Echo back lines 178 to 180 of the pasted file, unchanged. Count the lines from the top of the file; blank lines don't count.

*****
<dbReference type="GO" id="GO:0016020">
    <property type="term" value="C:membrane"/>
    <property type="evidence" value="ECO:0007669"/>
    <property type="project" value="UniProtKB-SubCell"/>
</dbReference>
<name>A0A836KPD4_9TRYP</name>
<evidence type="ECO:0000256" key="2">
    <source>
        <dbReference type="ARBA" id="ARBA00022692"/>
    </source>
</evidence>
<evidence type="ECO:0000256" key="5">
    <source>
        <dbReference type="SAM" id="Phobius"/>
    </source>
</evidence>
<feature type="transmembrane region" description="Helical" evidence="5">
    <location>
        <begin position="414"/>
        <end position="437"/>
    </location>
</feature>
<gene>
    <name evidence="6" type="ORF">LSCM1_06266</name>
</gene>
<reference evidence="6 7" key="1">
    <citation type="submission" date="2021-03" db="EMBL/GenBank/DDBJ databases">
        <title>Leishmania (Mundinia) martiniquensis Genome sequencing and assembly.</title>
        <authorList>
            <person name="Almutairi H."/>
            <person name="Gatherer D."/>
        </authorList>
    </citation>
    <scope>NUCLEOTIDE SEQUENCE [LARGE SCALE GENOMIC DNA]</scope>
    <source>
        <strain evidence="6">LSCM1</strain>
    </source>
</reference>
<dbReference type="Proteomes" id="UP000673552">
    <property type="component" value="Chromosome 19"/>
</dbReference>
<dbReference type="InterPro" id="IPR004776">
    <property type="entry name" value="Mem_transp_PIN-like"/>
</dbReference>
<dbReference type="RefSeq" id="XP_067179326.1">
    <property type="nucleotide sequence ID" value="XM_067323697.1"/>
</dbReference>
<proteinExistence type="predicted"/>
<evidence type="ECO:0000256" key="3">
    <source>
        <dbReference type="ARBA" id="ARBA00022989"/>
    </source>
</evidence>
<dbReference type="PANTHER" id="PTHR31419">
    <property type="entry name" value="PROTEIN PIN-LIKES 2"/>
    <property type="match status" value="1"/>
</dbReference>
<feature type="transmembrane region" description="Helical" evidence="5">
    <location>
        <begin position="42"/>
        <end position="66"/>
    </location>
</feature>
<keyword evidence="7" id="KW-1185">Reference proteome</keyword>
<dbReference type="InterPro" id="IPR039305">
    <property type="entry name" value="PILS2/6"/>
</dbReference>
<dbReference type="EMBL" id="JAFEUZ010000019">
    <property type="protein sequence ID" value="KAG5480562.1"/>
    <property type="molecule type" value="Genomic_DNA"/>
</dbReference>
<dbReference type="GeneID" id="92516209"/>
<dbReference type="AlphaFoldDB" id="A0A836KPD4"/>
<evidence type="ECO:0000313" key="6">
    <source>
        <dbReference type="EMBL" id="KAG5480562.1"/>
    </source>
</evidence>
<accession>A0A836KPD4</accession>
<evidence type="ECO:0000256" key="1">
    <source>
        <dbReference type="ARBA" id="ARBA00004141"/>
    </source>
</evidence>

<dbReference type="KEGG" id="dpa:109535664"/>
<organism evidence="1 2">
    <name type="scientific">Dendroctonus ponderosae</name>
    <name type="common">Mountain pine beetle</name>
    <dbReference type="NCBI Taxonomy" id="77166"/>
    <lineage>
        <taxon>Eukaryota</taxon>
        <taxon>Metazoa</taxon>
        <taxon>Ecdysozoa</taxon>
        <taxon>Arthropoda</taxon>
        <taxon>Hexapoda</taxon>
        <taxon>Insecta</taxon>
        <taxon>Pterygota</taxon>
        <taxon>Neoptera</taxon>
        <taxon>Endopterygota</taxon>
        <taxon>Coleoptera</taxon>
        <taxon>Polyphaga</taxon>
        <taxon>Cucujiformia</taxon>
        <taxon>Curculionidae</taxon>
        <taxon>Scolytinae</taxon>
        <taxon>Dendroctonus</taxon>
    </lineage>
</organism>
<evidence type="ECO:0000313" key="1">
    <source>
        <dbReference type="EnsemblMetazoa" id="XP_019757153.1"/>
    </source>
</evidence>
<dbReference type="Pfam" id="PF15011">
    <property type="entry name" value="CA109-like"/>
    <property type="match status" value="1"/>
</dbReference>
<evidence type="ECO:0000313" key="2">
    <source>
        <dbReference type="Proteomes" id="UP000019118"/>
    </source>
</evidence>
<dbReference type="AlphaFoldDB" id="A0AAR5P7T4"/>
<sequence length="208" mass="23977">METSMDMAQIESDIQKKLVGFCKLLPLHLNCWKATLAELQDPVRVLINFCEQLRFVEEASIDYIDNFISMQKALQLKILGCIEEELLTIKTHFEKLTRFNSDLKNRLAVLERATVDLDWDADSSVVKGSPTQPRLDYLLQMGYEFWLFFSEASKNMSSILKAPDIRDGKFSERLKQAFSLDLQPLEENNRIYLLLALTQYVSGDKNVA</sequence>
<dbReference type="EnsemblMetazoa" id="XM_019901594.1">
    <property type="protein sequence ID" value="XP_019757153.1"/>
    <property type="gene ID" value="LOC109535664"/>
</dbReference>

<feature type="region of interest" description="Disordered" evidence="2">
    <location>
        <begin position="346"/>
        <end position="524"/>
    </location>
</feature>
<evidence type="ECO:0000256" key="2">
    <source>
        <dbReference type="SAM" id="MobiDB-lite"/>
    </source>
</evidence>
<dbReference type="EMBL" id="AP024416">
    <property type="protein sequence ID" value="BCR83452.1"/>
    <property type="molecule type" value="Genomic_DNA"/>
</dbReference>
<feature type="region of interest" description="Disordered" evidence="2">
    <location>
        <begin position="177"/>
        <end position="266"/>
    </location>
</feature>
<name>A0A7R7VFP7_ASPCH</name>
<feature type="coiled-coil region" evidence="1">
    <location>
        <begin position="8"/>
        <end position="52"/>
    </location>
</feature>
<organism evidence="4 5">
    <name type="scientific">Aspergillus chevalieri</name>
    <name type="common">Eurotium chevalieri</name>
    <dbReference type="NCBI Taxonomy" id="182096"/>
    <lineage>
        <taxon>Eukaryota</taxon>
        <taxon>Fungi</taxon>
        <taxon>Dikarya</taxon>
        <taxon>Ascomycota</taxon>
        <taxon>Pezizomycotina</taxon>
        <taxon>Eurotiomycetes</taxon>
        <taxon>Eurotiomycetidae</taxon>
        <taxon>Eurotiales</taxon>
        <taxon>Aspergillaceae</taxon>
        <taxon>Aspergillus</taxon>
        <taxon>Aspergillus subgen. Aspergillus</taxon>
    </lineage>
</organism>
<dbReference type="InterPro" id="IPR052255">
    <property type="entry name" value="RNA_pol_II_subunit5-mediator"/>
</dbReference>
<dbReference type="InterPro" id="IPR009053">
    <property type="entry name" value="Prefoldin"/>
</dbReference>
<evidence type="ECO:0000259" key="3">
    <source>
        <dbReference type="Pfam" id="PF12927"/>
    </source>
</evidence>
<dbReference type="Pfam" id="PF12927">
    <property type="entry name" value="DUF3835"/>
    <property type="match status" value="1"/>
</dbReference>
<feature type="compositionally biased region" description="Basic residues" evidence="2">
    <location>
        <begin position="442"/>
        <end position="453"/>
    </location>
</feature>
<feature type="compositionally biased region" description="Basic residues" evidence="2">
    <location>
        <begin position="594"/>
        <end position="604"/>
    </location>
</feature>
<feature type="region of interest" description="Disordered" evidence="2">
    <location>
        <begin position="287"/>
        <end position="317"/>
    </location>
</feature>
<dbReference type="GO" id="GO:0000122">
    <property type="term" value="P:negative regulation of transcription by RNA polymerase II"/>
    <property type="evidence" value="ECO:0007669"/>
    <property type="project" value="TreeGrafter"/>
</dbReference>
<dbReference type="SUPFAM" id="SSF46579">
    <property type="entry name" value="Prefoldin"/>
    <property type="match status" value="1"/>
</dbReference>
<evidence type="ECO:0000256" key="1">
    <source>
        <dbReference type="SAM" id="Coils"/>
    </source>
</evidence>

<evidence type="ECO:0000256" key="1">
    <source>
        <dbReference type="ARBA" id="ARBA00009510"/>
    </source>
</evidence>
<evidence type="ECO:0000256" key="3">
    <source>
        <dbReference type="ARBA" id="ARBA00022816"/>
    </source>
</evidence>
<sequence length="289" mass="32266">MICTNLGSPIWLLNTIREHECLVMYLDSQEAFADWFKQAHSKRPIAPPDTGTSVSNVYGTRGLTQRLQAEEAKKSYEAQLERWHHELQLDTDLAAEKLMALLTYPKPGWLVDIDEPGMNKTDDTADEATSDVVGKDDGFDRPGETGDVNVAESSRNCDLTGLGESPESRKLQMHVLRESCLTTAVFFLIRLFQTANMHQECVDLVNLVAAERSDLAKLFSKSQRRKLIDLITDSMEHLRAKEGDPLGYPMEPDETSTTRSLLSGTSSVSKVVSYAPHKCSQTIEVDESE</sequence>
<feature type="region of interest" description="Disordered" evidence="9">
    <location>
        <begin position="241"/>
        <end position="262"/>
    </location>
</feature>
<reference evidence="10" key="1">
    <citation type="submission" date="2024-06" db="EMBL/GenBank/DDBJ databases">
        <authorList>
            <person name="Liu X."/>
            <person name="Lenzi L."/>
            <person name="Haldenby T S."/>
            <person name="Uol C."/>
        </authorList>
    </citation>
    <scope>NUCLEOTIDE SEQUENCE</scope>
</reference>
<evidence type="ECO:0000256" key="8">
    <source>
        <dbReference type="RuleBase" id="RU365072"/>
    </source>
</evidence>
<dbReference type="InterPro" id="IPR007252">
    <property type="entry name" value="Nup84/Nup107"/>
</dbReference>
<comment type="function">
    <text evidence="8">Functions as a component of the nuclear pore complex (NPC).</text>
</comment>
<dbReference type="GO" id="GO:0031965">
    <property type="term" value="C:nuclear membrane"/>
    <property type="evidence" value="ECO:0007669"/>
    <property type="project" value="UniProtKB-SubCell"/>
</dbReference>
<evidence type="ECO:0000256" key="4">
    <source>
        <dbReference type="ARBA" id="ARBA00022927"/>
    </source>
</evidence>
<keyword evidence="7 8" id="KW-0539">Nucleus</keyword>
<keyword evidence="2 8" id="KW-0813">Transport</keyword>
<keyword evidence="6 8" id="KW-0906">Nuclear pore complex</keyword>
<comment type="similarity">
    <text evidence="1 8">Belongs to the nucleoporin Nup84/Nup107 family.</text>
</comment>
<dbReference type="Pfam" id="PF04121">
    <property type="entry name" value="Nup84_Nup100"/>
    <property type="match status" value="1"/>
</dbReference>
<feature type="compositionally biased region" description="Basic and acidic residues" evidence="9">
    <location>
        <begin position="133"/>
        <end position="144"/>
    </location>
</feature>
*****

    <property type="entry name" value="Prefoldin"/>
</dbReference>
<evidence type="ECO:0000259" key="3">